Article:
In 1899 she became editor of The Sun: An Australian Journal for the Home and Society, which she bought with Evelyn Gough. Hay Thomson also gave a series of lectures titled Women in Politics.

A Melbourne hotel maintains that Hay Thomson’s private residence was secretly on the fourth floor of Collins Street’s Rialto building around this time.

Home and back

After selling The Sun, Hay Thomson returned to her birth city, Glasgow, Scotland, and to a precarious freelance career for English magazines such as Cassell’s.

Despite her own declining fortunes, she brought attention to writer and friend Grace Jennings Carmichael’s three young sons, who had been stranded in a Northampton poorhouse for six years following their mother’s death from pneumonia. After Hay Thomson’s article in The Argus, the Victorian government granted them free passage home.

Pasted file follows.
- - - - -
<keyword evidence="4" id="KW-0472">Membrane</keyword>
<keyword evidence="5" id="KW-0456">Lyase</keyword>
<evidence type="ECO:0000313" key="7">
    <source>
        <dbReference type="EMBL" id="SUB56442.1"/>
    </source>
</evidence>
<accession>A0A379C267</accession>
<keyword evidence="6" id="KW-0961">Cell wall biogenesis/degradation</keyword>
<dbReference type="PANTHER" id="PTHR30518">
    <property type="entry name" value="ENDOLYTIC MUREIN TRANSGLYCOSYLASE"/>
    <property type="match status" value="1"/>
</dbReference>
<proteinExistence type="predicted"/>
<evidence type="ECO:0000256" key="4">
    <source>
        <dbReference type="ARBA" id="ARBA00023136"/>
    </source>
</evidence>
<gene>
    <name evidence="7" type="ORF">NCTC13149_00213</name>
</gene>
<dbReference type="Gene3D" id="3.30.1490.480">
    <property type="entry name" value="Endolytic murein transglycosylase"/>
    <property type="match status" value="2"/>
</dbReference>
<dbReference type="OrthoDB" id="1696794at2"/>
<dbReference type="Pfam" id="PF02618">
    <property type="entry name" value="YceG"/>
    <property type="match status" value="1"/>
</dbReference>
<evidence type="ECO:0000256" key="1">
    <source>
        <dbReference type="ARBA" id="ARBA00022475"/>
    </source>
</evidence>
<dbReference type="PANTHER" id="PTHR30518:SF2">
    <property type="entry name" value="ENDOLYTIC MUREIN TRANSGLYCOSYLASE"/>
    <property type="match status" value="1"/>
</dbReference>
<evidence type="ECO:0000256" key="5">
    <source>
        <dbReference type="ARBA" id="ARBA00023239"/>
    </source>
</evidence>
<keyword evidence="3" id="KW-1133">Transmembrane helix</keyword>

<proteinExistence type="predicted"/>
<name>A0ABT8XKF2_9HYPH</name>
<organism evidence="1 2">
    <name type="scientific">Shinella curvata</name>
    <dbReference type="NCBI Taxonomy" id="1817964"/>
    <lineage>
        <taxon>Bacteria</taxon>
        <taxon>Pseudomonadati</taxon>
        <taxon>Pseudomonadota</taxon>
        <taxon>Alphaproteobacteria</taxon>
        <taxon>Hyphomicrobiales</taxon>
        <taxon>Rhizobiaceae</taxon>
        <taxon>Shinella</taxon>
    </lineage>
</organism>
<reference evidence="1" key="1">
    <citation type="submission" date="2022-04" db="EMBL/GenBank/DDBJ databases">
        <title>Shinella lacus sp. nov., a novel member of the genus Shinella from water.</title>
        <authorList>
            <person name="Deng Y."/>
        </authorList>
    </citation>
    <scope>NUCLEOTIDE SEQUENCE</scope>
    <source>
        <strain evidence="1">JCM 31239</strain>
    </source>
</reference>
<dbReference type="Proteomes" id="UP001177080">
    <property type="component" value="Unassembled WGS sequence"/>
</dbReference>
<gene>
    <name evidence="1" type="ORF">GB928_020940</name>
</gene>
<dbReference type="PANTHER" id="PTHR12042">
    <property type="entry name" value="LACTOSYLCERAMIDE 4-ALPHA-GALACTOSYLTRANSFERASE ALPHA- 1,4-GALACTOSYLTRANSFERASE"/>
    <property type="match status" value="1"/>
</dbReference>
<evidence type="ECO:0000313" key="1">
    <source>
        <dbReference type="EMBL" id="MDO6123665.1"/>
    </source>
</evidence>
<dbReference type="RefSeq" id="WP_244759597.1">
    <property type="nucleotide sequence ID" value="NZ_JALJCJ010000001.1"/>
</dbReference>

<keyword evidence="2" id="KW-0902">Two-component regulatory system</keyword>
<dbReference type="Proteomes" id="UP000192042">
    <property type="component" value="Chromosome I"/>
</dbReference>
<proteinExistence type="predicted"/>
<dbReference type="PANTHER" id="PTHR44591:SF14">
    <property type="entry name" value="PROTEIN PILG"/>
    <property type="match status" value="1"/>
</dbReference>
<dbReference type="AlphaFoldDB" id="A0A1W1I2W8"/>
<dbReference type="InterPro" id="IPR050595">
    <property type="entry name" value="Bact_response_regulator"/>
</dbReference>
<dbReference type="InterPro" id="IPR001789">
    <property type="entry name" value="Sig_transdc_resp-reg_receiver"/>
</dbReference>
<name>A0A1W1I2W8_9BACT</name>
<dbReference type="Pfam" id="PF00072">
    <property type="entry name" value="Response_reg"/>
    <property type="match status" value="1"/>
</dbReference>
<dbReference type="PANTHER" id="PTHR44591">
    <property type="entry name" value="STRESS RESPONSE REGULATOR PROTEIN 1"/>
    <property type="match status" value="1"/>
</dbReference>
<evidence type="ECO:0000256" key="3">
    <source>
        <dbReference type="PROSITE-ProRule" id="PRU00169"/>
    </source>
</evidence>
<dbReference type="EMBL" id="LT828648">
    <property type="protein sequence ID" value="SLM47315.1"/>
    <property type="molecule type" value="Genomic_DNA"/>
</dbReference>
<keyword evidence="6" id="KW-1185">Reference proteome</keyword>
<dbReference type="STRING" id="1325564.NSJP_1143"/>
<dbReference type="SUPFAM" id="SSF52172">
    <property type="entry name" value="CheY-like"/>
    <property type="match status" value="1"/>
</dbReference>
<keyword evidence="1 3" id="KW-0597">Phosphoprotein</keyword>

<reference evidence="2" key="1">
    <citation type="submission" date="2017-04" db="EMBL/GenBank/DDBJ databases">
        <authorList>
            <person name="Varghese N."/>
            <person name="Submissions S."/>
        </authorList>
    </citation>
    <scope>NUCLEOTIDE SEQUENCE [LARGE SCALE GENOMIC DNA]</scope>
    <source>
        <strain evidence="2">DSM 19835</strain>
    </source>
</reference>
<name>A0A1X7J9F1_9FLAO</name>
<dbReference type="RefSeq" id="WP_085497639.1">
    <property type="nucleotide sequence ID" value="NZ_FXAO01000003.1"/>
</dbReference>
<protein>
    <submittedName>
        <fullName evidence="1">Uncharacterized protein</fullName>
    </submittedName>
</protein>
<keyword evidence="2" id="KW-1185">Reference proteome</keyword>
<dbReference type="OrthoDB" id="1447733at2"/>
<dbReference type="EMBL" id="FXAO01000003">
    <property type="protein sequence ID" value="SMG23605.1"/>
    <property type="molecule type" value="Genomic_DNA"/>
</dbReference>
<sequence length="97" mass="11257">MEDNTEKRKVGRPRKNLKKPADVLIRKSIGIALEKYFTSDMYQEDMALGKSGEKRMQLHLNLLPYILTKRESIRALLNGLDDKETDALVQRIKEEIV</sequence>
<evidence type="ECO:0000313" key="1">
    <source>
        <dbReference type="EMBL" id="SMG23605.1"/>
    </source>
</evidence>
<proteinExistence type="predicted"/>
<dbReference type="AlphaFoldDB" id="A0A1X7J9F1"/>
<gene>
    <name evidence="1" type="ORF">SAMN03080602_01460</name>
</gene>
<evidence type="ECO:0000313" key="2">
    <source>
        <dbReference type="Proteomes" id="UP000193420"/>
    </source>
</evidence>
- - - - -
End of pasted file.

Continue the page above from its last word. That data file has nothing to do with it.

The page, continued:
Hay Thomson eschewed the conformity of marriage but tied the knot back in Melbourne in 1918, aged 72. The wedding at the Women Writer’s Club to Thomas Floyd Legge, culminated “a romance of forty years ago”. Mrs Legge, as she became, died in Cheltenham in 1928, only nine years later.The Conversation

Kerrie Davies, Lecturer, School of the Arts & Media, UNSW and Willa McDonald, Senior Lecturer, Macquarie University

This article is republished from The Conversation under a Creative Commons license. Read the original article.

The Ditch by Herman Koch (translated from the Dutch by Sam Garrett)

‘I tried to take a step back.  Because what if my imagination had been running away from me?’

Robert Walter, the 60-year-old mayor of Amsterdam, suspects his wife Sylvia is having affair.  Why?  Because he saw her laughing with another man, another alderman from Amsterdam.  He and Sylvia (not her real name) have had a long and happy marriage, they have a daughter Diana (not her real name) but he’s worried.  Of course, he doesn’t ask Sylvia, he just retreats into an inner world of suspicion and paranoia.